It would be preferable if SARS exercised the power it seeks such that the court, after the search and seizure operation, reviewed the decision made by an official to conduct a warrantless search and seizure operation.
The difficulty that arises is that a search and seizure operation conducted without a warrant constitutes an invasion of the rights of a taxpayer to privacy under the constitution. On the other hand, SARS has a statutory duty to ensure that taxpayers comply with the fiscal laws and faces taxpayers who, once an audit commences, seek to destroy documents.
It is, therefore, necessary to strike a balance between the rights of the taxpayers on the one hand and the statutory duty which SARS has of ensuring that taxpayers comply with the fiscal laws.
It would appear that the decision which may be made by a senior SARS official to conduct a warrantless search and seizure operation constitutes administrative action as envisaged under the rules of administrative law.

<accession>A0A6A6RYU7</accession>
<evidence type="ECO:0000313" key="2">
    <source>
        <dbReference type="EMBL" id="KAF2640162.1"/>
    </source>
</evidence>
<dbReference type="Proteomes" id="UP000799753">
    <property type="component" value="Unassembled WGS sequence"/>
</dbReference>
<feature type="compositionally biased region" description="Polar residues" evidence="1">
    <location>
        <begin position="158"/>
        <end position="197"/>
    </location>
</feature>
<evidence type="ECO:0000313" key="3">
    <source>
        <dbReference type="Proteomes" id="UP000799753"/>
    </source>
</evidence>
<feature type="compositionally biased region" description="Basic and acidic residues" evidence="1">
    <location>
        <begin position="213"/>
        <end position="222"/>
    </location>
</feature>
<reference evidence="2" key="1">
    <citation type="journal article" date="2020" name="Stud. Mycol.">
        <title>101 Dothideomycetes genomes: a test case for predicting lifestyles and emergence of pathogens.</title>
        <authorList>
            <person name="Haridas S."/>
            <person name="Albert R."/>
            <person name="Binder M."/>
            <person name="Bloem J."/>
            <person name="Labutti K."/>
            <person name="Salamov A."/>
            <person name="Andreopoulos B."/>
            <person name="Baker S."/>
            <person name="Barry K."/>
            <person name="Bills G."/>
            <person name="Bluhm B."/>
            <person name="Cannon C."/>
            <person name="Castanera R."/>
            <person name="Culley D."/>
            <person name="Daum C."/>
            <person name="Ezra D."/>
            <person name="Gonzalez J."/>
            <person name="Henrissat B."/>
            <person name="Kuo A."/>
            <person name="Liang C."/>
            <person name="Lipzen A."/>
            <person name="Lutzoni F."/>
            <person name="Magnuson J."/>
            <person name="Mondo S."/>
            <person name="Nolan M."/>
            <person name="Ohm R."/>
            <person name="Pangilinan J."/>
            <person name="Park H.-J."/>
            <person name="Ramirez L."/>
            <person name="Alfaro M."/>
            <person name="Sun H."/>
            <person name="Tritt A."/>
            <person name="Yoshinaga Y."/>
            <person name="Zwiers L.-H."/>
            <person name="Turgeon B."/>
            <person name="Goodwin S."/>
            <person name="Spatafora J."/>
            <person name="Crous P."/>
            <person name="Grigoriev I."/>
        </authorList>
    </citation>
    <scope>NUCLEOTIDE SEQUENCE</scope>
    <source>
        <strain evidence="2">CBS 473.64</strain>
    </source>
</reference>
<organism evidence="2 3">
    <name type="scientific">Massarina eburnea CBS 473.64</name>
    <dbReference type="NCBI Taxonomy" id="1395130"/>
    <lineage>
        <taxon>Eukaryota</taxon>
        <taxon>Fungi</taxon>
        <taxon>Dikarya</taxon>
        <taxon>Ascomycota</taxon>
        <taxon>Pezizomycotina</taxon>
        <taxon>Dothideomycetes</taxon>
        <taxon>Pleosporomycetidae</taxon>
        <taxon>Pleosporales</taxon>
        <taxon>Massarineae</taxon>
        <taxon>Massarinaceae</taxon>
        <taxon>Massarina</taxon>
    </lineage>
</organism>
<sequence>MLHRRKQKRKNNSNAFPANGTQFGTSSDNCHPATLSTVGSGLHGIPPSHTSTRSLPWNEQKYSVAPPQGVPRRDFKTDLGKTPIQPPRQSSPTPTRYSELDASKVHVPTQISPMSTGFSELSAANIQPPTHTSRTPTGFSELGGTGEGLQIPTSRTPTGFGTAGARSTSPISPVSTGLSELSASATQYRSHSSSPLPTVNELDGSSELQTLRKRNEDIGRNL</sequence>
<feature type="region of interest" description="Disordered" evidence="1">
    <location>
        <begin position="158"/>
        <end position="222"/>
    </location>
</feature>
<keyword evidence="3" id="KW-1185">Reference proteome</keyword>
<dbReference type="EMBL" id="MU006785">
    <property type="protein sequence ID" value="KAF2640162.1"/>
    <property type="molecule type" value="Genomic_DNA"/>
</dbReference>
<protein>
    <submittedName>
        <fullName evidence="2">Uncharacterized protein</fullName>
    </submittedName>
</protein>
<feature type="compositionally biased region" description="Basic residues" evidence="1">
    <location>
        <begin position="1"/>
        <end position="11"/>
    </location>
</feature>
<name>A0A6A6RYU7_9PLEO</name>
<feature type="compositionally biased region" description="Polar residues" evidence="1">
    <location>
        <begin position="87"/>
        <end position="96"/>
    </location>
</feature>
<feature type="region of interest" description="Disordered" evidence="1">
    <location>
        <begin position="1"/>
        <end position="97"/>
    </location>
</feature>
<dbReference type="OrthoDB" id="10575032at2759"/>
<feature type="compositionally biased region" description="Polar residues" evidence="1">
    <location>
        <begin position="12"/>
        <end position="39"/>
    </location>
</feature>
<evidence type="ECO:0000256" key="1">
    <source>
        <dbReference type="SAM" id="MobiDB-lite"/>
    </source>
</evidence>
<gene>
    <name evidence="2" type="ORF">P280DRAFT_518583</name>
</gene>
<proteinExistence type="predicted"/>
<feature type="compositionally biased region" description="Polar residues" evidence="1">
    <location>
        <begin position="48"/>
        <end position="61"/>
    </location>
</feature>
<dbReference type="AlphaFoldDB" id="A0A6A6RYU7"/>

That being the case, it is important that any official making a decision under clause 63 of the bill does not have a pecuniary interest in the outcome of the decision made by that official based on the general principles of administrative law in SA.
It is unclear whether SARS officials receive incentives or bonuses directly relating to the tax that they collect. Should an official have a pecuniary interest in the outcome of the decision, that would be indicative of the official being biased.
SARS should, therefore, clarify whether its officials are in receipt of incentives directly related to the taxes collected by them and, if that is the case, it raises a question as to whether clause 63 is constitutionally valid.
It remains questionable whether clause 63 complies with the constitution, particularly when reference is made to the strict rules in place in so far as issuing search and seizure warrants under the Criminal Procedure Act are concerned and, particularly, in the light of the decision of the Constitutional Court in Minister for Safety and Security v GW van der Merwe and Others, where the Constitutional Court held that the provisions of the North-West Gambling Act No 2 of 2001 authorising an inspector to enter unlicensed gambling premises without a warrant , were unconstitutional and invalid.